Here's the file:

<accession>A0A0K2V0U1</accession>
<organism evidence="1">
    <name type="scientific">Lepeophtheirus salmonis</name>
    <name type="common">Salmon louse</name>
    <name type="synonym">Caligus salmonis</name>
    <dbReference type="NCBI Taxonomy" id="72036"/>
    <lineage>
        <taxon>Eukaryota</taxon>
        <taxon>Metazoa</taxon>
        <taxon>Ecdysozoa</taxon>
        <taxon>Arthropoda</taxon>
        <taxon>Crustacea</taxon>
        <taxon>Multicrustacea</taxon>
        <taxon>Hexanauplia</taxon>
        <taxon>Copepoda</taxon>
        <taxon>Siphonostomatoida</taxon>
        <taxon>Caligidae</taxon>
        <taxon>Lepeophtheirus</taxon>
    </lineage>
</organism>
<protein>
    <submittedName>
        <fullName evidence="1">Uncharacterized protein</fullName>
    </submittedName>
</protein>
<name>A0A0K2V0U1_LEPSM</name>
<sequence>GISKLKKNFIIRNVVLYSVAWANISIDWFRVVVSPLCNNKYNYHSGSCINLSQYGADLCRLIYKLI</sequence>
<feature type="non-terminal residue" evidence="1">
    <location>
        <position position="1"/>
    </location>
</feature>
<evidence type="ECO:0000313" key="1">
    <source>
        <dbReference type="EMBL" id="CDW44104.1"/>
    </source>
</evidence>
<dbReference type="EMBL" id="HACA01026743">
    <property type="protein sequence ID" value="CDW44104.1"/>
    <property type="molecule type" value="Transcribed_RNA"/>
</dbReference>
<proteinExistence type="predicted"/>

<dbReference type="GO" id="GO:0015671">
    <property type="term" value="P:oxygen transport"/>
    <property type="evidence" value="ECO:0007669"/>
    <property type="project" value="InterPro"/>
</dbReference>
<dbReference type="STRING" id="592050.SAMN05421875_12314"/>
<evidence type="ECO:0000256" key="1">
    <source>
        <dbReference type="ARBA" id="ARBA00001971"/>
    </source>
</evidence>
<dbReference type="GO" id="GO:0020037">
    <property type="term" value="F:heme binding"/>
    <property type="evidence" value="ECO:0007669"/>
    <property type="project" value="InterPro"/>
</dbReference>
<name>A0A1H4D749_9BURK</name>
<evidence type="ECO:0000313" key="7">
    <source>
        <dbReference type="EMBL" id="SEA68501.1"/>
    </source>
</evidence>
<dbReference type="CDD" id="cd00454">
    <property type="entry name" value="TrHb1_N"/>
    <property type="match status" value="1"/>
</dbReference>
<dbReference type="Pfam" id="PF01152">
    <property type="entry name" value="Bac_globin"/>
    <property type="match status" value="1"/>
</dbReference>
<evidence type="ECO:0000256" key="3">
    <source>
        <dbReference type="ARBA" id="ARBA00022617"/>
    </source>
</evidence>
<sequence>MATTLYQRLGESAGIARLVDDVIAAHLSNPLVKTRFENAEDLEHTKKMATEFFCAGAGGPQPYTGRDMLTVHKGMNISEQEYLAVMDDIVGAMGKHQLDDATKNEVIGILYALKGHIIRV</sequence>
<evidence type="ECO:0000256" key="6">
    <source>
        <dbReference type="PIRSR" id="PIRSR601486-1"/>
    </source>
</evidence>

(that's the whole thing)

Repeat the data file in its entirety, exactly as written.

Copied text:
<accession>A0A0K2V0U1</accession>
<organism evidence="1">
    <name type="scientific">Lepeophtheirus salmonis</name>
    <name type="common">Salmon louse</name>
    <name type="synonym">Caligus salmonis</name>
    <dbReference type="NCBI Taxonomy" id="72036"/>
    <lineage>
        <taxon>Eukaryota</taxon>
        <taxon>Metazoa</taxon>
        <taxon>Ecdysozoa</taxon>
        <taxon>Arthropoda</taxon>
        <taxon>Crustacea</taxon>
        <taxon>Multicrustacea</taxon>
        <taxon>Hexanauplia</taxon>
        <taxon>Copepoda</taxon>
        <taxon>Siphonostomatoida</taxon>
        <taxon>Caligidae</taxon>
        <taxon>Lepeophtheirus</taxon>
    </lineage>
</organism>
<protein>
    <submittedName>
        <fullName evidence="1">Uncharacterized protein</fullName>
    </submittedName>
</protein>
<name>A0A0K2V0U1_LEPSM</name>
<sequence>GISKLKKNFIIRNVVLYSVAWANISIDWFRVVVSPLCNNKYNYHSGSCINLSQYGADLCRLIYKLI</sequence>
<feature type="non-terminal residue" evidence="1">
    <location>
        <position position="1"/>
    </location>
</feature>
<evidence type="ECO:0000313" key="1">
    <source>
        <dbReference type="EMBL" id="CDW44104.1"/>
    </source>
</evidence>
<dbReference type="EMBL" id="HACA01026743">
    <property type="protein sequence ID" value="CDW44104.1"/>
    <property type="molecule type" value="Transcribed_RNA"/>
</dbReference>
<proteinExistence type="predicted"/>

<dbReference type="GO" id="GO:0015671">
    <property type="term" value="P:oxygen transport"/>
    <property type="evidence" value="ECO:0007669"/>
    <property type="project" value="InterPro"/>
</dbReference>
<dbReference type="STRING" id="592050.SAMN05421875_12314"/>
<evidence type="ECO:0000256" key="1">
    <source>
        <dbReference type="ARBA" id="ARBA00001971"/>
    </source>
</evidence>
<dbReference type="GO" id="GO:0020037">
    <property type="term" value="F:heme binding"/>
    <property type="evidence" value="ECO:0007669"/>
    <property type="project" value="InterPro"/>
</dbReference>
<name>A0A1H4D749_9BURK</name>
<evidence type="ECO:0000313" key="7">
    <source>
        <dbReference type="EMBL" id="SEA68501.1"/>
    </source>
</evidence>
<dbReference type="CDD" id="cd00454">
    <property type="entry name" value="TrHb1_N"/>
    <property type="match status" value="1"/>
</dbReference>
<dbReference type="Pfam" id="PF01152">
    <property type="entry name" value="Bac_globin"/>
    <property type="match status" value="1"/>
</dbReference>
<evidence type="ECO:0000256" key="3">
    <source>
        <dbReference type="ARBA" id="ARBA00022617"/>
    </source>
</evidence>
<sequence>MATTLYQRLGESAGIARLVDDVIAAHLSNPLVKTRFENAEDLEHTKKMATEFFCAGAGGPQPYTGRDMLTVHKGMNISEQEYLAVMDDIVGAMGKHQLDDATKNEVIGILYALKGHIIRV</sequence>
<evidence type="ECO:0000256" key="6">
    <source>
        <dbReference type="PIRSR" id="PIRSR601486-1"/>
    </source>
</evidence>